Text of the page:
By slowing the rate at which the grapevine comes out of dormancy in response to warmer temperatures, they become more resistant to late-winter frost events, said Londo at Cornell.
Riparia grapes also have natural resistance to a number of pests that can devastate vinifera vines.
So what's the holdup?
"Until main wine regions [like those in Europe] adopt and champion hybrid grapes, I don't see smaller markets like Ontario doing that," said Crandon.
She said Ontario's wine industry has gone all in on traditional varieties and is now resistant to change.
"Ontario is still at the point where we're trying to show and prove that we can compete on a world scale … and it would be catastrophic if we said, 'Here's our wines made from hybrids.'"
Meanwhile, in other provinces like Nova Scotia and countries like Germany, wines from hybrids make up a large portion of the market share thanks to support from governments and consumers.
Crandon said it is unfortunate the same cannot be said here, since she finds many wines made from Ontario's hybrid varieties are excellent — and some have even won competitions abroad. (You may not know if you've had a hybrid variety — in Ontario at least, they are largely listed at the LCBO under the section of international domestic blend, even if they're made from 100 per cent Ontario grapes.)
Cold-hardy grape varieties — combined with new technologies and warmer temperatures — have also incentivized grape growers in Ontario to expand into new areas.
A new tech that would keep varieties intact
None of the experts CBC spoke with foresee the traditional vinifera varietals disappearing from Ontario vineyards any time soon.
Researchers are exploring ways to improve traditional varieties like Chardonnay without crossing them.
"We could be using these tools to enhance [vinifera grapes] if consumers are resistant to hybrids because they want the name recognition, they want a Chardonnay, they want a Merlot," said Londo.
One of the most promising tools is something called CRISPR/Cas9.
A precise, quick and simple gene editing tool, the technology earned its discoverers a Nobel Prize in Chemistry in 2020.
The technology changes a specific gene sequence that scientists can easily choose — and Clark says they're already hard at work identifying candidates through projects like VitisGen3.
CRISPR has myriad potential applications, from curing genetic diseases, to bioenergy, to scientific research.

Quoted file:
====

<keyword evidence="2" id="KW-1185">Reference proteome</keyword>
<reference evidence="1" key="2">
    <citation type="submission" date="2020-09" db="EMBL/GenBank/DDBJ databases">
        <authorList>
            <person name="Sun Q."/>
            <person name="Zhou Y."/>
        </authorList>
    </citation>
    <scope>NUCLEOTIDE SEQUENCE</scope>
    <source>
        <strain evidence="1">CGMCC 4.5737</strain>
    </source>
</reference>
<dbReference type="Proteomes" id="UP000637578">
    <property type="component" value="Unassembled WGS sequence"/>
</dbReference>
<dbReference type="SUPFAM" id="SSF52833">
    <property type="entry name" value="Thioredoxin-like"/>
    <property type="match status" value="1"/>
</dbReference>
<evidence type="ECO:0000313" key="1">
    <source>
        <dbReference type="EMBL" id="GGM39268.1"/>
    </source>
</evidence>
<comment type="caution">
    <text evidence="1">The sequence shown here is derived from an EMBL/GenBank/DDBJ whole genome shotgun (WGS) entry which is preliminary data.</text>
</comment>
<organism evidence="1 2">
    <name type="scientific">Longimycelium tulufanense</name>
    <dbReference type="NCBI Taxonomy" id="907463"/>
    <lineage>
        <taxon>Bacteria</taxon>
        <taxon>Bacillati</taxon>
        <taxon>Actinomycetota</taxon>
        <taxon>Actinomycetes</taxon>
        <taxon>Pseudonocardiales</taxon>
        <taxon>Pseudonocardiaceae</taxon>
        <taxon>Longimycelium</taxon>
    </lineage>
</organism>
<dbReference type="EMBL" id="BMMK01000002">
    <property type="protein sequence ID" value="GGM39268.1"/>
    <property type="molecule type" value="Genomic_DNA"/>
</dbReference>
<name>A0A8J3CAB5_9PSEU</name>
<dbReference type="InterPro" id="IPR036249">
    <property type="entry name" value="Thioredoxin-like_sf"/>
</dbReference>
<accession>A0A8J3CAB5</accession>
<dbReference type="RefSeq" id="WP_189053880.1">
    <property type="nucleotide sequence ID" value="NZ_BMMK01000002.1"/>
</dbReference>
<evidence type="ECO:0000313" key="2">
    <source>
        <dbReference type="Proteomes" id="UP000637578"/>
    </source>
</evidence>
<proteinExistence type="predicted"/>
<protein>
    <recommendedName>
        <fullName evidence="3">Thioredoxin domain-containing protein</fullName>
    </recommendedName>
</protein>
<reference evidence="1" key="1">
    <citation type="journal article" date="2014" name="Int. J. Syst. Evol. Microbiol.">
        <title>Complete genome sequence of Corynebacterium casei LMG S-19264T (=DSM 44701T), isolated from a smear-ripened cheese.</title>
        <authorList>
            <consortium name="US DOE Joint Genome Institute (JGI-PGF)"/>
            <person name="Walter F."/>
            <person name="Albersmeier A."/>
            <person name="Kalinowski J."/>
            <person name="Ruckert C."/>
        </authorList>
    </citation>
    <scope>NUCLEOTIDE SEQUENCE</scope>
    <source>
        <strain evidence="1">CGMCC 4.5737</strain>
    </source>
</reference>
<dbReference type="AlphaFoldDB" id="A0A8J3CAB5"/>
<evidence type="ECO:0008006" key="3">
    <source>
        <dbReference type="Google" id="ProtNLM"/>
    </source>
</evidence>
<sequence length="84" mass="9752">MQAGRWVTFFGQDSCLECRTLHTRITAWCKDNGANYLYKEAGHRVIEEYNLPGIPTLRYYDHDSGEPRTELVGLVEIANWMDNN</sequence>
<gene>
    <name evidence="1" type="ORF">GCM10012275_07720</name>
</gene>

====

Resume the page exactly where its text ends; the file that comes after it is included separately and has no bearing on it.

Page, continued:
But it could also help us make crops better adapted to our changing climate — and gene editing avoids some of the issues some people have with traditional genetically modified organisms (GMOs).
This is especially helpful for removing individual genes that make vinifera grapes susceptible to diseases that are becoming a bigger problem because of climate change.
"The advantage from a science point of view is you are changing one thing, the one part of the genome you want to change, instead of in a breeding program when you mix two parents, [and] you're changing the entire genome," said Londo.
"So one of the challenges of breeding is not bringing in a bunch of traits that you don't want in the final product. And CRISPR is seen as a technological way around this."
The applications are still being explored, but studies indicate it could allow us to make disease-resistant Chardonnay grapes while otherwise leaving the variety completely intact.
So unlike with hybridizing, it's still 100 per cent Chardonnay.
Applications are also being explored for the yeasts used to ferment grapes into wine, something that could improve both taste and safety — which is top of mind for many consumers in light of the widely-reported recommendations around alcohol recently issued by the Canadian Centre for Substance Use and Addiction.
Londo stressed no one is bringing CRISPR grapes to market any time soon. You won't find CRISPR wine at the liquor store for years, if ever. It all comes down to what people will buy.
But those in the industry seem eager to try.
"Of course we would use those [CRISPR] grapes, if it meets those taste and quality requirements. We're always looking at new technologies," said Zimmerman.
As a sommelier, Crandon was able to sum up her feelings quite easily.
"I would drink the wine."